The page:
Does anyone else enjoy Bojangle's? Ah, coffee and a sausage biscuit. The food of heaven.
At any rate, this morning I reread 1 John in preparation for teaching about that book in my Greek class this morning.
John's theme here is based on two attributes of God (and only two):
- God is light (that is, God is truth)
- God is love (that is, God is selfless)
If you care to read it, my power point goes into greater detail.
The main thing I wish to say to my students today is that John is not talking about a purely academic knowledge of God in 1 John, as if we could get a degree in "God." That is not the kind of knowledge he is talking about. John is talking about the personal knowledge of God -- the possibility of coming to know him in a personal and intimate way for ourselves. Jesus himself said that this is the meaning of eternal life. "Eternal life is that they may know you, the only true God, and Jesus Christ whom you have sent." This means that we human beings are not fully human if we don't know God. The human being is a person made by God, like God, and for God, so that he may spend time and eternity with God.
The second thing I wish to make clear today is that these two attributes are supremely practical ones. I'm very anxious to have my students see that the Bible is essentially a practical book. The Bible doesn't answer many of our philosophical questions because, as I said, the Bible is a severely practical book. What strikes me as I meditate on the book of 1 John is that although John affirms that God is both light and love, he doesn't explore those affirmations. Instead, he makes his affirmations the ground of an appeal to his readers to practice truth and to love one another. He asks, in essence:
"What earthly good is it to proclaim that God is truth unless we are committed to putting the truth into practice? And what earthly good is it to proclaim that God is love if we are not committed to loving one another?"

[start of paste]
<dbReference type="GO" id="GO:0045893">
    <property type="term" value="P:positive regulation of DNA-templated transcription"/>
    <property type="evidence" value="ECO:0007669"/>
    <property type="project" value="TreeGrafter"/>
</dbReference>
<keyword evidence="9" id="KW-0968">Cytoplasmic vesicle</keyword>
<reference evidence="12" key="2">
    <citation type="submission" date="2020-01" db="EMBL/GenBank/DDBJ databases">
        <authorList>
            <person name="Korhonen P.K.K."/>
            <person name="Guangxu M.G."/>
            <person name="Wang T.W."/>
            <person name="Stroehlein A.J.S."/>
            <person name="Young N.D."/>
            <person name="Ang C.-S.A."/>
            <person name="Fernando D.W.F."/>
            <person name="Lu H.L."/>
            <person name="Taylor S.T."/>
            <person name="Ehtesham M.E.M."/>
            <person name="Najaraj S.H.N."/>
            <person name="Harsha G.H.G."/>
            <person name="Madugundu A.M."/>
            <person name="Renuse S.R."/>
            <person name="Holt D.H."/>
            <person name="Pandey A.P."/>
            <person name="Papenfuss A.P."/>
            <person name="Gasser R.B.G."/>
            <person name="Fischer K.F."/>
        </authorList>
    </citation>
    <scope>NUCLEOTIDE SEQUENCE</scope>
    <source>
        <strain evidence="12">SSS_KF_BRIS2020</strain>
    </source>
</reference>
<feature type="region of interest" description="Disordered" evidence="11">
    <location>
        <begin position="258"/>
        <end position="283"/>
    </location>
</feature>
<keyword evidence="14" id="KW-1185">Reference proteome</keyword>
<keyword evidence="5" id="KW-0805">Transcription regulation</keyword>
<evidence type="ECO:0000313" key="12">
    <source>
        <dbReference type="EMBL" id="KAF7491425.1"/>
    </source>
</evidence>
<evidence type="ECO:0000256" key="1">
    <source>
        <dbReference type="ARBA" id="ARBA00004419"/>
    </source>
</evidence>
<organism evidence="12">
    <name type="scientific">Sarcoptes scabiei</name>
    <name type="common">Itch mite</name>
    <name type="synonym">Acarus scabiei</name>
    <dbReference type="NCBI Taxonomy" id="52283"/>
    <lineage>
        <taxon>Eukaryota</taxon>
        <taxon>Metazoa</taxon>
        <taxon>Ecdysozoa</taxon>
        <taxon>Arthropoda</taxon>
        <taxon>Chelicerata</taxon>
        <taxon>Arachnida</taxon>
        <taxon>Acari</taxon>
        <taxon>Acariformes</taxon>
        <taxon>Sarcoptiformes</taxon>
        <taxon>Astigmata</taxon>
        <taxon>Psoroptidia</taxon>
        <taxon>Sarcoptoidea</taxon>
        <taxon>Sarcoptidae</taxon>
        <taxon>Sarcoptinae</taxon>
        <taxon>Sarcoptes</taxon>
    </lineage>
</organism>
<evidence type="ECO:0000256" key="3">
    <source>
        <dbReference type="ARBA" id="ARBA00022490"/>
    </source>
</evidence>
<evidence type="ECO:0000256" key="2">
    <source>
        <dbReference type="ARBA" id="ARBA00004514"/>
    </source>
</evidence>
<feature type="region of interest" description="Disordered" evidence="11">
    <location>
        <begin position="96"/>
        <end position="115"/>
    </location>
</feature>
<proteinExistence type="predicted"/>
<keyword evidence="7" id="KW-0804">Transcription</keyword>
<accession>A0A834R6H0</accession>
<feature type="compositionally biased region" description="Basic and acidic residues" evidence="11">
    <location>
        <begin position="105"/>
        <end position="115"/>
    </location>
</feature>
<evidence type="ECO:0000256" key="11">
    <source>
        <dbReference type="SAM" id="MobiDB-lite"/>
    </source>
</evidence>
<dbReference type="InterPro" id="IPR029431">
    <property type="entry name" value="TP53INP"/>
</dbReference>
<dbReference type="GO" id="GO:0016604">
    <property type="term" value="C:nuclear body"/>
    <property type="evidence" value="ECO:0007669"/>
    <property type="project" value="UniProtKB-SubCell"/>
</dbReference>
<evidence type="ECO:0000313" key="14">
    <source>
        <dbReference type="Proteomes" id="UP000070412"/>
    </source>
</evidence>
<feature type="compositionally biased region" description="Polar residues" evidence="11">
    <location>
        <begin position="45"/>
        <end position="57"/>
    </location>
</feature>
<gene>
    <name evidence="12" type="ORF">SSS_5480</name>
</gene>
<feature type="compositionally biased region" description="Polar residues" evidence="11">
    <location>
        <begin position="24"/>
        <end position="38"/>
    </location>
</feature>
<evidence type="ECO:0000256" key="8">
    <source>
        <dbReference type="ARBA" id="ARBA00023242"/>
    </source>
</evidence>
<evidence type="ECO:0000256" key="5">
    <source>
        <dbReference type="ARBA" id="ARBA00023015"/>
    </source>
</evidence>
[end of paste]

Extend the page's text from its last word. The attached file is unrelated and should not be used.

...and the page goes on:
So if we claim to know God, we should exbibit the love of the God we claim to know. If we are truly born of God, then we will manifest the nature of the God who has begotten us again. The logic of what John is saying is impeccable. The love of God is the love that stoops and sacrifices, it's the love that took Christ to the cross, it's the love of our enemies. That kind of love is possible only to those who've born of God and to whom he has imparted some of his very own nature.
I dare to say that this love -- this obedience to the Lord's commandment to love one another -- is THE hallmark of genuine Christianity. Whoever does not love like that does not know God, however much they may claim to, however orthodox they may be in their theology, however religious they may appear to be. It's a very solemn statement. How can we preach the gospel of God's love if we do not look like what we're talking about? The entire world craves this kind of love. It's crying out for love. I know I do. People are hungry for love.
Years ago a Fuller prof wrote a book called Deceived.
It was an investigation into the Jonestown tragedy -- that mass suicide of a thousand of Jim Jones's followers in the jungles of Guyana. The author wanted to investigate the cause of this appalling event. How could it happen? As he talked to former members of that cult, this is what he found:
"Jim Jones's victims were from our churches, but they didn't find love there. In the Jones cult, they found the love and care they were looking for."
When I was young, my mother was almost persuaded to become a Jehovah's Witness. Oh, it was not because of their theology. It was because of the way they treated her and her children by bringing us food and other necessities of life. I have no doubt that this is one reason this cult is so popular in the Islands, where people find it so hard to make it financially and are often dependent on the care of others.
Before class ends today, I will ask my students to repeat the following pledge after me. For what good does it do to read and translate the book of 1 John if we do not obey its teaching? Here is our pledge. Perhaps you will want to recite it as well:
- I will do my best
- as God enables me
- to make my church
- a more loving community
- to our members
- and to the strangers in our midst.
So I end this post on that note. If the apostle John were here, he would say, "Beloved, let us love one another. Not just so that we may attract outsiders to the fellowship, so that they might see the invisible God in our love, but because God IS love and because he has loved us in Christ. So that if we do not love one another, our claim to know God is just a hollow mockery."